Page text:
Here's a recap and update.
1. Emergency department treatment, pain management, plan for follow-up, prescriptions and instructions. (Waiting time: zero.)
2. Appointment with specialist. (Waiting time: five days, including a Sunday and holiday.)
3. Consultation with urologist, including on-the-spot x-rays. He thinks the stone has passed!
For those who like more information: The emergency-department CT scan showed the stone in the bladder. The severe pain was probably the stone entering the bladder. The doctor said that is the narrowest point; if the stone makes it into the bladder, it can make it into the urethra and out of the body with no problem. Good news!
4. Urologist orders some follow-up blood work and pee samples, to make sure all is well, and to make sure the stone was not a sign of underlying issues. Recommends follow-up with family doctor.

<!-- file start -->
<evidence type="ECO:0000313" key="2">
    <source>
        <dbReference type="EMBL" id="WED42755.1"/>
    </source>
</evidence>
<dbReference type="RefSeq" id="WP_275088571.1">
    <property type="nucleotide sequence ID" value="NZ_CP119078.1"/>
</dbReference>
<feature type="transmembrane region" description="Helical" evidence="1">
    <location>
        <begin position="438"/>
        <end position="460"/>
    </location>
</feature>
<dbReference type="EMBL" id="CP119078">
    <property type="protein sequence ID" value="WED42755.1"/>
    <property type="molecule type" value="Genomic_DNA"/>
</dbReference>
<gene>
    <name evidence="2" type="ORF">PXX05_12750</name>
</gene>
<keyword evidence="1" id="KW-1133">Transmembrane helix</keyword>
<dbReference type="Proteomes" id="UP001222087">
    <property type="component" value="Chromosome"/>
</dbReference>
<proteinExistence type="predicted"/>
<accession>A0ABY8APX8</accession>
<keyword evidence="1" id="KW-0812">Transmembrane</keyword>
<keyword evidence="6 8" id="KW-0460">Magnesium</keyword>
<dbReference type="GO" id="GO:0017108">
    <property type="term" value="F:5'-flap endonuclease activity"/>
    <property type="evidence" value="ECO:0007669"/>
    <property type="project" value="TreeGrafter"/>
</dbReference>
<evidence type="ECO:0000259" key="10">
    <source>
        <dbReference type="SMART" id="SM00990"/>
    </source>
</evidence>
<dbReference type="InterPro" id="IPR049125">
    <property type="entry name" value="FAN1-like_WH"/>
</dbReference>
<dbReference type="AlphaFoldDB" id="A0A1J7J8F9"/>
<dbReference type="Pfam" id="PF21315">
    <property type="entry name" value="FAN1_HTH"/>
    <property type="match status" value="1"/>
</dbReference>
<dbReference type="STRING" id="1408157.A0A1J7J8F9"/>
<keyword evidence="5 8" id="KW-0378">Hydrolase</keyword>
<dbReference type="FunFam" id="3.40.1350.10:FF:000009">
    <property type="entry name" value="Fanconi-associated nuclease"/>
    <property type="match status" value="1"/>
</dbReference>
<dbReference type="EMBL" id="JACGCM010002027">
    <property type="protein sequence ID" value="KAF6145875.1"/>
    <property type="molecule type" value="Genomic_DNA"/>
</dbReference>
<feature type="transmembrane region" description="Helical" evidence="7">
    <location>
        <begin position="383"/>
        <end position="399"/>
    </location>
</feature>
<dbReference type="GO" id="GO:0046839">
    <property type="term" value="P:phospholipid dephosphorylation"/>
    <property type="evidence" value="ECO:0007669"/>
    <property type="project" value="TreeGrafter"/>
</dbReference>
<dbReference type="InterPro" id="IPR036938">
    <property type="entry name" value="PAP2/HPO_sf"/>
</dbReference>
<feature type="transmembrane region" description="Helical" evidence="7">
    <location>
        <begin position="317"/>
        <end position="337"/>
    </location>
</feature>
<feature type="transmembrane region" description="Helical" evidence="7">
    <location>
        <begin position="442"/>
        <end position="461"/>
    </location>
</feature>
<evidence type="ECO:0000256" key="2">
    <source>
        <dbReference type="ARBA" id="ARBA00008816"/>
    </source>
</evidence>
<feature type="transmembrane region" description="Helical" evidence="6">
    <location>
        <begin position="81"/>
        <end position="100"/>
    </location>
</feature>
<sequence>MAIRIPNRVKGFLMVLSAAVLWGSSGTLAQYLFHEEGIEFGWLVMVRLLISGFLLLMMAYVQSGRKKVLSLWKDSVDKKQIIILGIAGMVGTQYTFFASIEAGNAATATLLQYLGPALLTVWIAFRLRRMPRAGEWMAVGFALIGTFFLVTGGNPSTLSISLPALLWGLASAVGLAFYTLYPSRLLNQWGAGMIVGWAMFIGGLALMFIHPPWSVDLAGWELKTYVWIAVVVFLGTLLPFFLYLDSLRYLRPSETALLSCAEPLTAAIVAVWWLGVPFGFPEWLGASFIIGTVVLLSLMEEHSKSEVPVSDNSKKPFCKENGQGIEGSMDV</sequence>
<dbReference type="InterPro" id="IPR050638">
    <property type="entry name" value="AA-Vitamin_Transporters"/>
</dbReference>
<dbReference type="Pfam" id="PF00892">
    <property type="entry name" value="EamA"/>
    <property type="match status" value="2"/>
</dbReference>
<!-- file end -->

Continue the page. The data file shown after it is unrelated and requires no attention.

5. Out-of-pocket cost to us: $0. We have already paid for this with our taxes.
Thank you, Tommy Douglas! Thank you, Canada.
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Some months back, I noted to Allan that no matter how long he sleeps, no matter how late he wakes up, he always has a lot of trouble waking up, and always seems exhausted. We started talking about how tired he is, nearly all the time.
Allan has clinical depression and takes anti-depressants, and I was concerned this might be a return of symptoms. But he said it felt different than that.
My blog-friend M. Yass, in a different context, mentioned he had sleep apnea. I wondered if Allan might have it, too.
M. Yass wrote me a detailed email about his diagnosis, and how his life changed after getting help. It really resonated with Allan. I recalled how reading a personal essay about depression helped us recognize Allan's own depression, and began a life-changing process. Maybe this would be a similar process.